Mr Snider's letter clearly states that disclosure of the email by itself is not in violation of the disclosure prohibition in the Child and Family Services Act, and since it is now evidence in a criminal case, we reproduce it below. For those not familiar with social worker procedures, it is an example of the technique of disrupting visitation, then blaming the family for not attending. The other circumstances in this case show that the mother was trying to care for her child as well as possible.
- Martin McNamara/YCAS@YCAS
- Sue Clarke/YCAS@YCAS
- Stuart Response
Attached is a draft response as discussed.
In terms of the facts of the matter, briefly they are as follows:
1) The court order states that mother may initiate telephone access on reasonable notice, and not more than twice monthly; physical access is quarterly, again with mother to request. The children's wishes are to be considered in arranging access.
Mother has cancelled agreed on telephone access, or has not sought to arrange them. Many times, especially of late, the children have refused telephone access because of mother's cancellation of phone and physical access. Matters have been increasingly problematic as a result of the "no shows"; one of the children in particular has entered into crisis and requires frequent physical restraints as a result. The Society is contemplating making adjustments to the access scenario in order to better support the children.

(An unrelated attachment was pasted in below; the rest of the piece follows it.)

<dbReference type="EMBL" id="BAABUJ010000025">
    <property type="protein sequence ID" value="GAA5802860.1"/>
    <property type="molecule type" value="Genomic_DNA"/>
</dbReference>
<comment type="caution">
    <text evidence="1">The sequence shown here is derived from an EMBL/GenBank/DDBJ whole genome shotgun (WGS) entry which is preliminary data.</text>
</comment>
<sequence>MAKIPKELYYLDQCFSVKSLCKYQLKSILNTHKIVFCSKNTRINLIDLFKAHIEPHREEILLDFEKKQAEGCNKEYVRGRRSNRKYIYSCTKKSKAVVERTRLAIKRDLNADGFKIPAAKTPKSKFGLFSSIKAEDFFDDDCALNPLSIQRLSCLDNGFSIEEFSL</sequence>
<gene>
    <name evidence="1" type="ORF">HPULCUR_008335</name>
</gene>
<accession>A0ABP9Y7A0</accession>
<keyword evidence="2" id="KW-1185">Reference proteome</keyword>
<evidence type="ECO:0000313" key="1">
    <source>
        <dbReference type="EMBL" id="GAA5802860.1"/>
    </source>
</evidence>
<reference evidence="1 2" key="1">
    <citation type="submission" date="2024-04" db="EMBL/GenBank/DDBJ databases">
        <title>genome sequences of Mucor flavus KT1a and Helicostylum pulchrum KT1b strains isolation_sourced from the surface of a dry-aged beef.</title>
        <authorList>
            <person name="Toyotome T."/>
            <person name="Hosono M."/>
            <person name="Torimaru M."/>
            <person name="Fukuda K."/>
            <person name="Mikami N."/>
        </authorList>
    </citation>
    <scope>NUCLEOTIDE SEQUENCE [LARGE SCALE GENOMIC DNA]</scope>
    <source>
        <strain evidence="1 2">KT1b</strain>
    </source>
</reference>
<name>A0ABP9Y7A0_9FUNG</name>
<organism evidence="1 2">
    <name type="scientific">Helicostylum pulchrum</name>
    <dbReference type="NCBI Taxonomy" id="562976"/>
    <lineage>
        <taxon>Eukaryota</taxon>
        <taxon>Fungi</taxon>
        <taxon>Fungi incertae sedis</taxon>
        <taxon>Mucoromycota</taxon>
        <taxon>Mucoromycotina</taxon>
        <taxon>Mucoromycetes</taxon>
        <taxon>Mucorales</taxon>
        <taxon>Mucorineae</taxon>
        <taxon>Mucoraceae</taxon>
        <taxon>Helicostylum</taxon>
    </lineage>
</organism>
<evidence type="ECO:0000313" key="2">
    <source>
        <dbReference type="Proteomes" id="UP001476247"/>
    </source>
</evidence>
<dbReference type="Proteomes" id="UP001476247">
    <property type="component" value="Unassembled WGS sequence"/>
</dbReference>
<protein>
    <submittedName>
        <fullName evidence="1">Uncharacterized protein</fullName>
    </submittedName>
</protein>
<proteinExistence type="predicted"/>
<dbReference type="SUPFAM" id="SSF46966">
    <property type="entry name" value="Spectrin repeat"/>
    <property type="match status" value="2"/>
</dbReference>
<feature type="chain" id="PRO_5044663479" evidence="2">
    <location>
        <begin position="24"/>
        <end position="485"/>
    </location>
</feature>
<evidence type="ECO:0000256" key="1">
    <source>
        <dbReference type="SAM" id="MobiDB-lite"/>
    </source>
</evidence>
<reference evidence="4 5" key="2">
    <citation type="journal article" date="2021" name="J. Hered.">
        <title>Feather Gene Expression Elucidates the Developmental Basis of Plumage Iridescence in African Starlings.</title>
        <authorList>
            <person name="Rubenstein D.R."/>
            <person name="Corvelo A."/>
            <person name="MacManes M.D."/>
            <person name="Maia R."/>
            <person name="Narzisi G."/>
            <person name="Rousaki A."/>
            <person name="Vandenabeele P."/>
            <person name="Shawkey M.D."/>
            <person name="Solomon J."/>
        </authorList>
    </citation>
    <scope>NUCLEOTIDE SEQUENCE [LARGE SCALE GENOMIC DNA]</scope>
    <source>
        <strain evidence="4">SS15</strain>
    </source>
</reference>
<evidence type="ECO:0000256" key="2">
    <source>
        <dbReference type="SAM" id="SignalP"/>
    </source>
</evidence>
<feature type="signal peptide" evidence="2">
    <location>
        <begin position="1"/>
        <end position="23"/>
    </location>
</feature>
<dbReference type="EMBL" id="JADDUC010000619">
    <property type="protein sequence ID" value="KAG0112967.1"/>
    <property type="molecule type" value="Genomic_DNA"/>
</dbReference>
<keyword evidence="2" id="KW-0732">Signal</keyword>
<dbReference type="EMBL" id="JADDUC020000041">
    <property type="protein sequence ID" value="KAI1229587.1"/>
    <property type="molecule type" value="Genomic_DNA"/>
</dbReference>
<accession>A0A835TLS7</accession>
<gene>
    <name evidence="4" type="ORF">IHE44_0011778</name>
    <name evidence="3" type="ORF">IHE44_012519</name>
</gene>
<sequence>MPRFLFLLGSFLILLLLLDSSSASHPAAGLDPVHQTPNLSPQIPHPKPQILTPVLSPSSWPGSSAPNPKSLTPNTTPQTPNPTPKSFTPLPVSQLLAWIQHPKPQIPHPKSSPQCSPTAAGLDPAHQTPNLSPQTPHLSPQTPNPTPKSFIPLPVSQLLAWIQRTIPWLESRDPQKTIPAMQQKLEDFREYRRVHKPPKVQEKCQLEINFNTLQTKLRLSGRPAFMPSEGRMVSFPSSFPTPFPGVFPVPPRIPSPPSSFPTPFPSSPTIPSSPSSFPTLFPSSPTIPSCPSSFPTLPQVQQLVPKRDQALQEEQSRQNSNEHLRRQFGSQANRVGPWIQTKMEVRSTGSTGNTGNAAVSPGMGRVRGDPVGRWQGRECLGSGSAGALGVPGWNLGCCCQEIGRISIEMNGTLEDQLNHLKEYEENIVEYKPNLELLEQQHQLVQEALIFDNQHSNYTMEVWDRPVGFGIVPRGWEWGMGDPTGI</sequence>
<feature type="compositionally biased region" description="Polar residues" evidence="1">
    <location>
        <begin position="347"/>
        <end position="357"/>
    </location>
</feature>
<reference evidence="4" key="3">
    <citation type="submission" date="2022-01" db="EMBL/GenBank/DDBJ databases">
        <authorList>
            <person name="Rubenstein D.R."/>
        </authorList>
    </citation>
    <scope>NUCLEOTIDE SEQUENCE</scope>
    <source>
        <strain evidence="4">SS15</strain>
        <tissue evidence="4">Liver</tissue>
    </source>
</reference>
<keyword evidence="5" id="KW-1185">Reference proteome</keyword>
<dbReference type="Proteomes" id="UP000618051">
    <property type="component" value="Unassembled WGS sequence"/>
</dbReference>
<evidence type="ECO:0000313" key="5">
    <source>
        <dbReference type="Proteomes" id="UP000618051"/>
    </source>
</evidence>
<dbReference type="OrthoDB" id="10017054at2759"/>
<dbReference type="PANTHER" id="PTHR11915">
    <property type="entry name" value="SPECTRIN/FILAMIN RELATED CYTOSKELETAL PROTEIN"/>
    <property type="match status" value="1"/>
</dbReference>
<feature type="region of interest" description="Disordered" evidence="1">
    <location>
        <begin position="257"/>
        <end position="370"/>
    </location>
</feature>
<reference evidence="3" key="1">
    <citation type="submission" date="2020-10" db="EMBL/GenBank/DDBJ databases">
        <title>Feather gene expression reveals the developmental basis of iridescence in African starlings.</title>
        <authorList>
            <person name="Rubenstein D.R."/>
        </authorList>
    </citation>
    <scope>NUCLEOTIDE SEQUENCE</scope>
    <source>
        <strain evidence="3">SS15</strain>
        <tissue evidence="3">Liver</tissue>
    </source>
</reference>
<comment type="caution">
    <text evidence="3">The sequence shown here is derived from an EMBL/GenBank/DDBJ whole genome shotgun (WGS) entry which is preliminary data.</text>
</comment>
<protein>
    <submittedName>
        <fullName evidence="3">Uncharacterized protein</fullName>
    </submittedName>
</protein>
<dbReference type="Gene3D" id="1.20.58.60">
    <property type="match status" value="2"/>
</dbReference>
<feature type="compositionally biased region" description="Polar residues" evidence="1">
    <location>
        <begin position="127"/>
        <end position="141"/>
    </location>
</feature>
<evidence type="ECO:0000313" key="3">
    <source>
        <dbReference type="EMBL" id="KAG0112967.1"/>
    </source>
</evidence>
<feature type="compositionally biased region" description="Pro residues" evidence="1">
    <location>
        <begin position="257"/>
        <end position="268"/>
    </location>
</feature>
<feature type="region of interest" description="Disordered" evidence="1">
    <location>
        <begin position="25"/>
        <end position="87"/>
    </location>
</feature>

2) Ms. Stuart was provided with a schedule of quarterly access in writing on January 25, 2005. Mother had a court hearing pertaining to the civil suit involving the Society on February 25, but did not advise us that this was the case. She did, however, advise counsel to the parties in the suit that she could not attend at court due to a visit. Counsel was concerned as she has regularly prevented the matter from being resolved by non attendance, and contacted Tony. On February 24th we advised Ms. Stuart not to attend the visit but to attend court instead. A make up visit was arranged.
As her court dates pertain to a civil matter and not a child welfare matter, we have no notice of court dates. Ms. Stuart wuld have to advise us of any conflicts, and we would work with her to accommodate.
March 8 letter re Alexandra Stuart.doc
Margaret Osmond, MSW
Director, Residential Services
York Region CAS
905-895-2318 Ext. 2261
Addendum: Canada Court Watch has spoken to the mother at length, and issued a full report on the theft by Donna Lennon, dated June 5, 2006.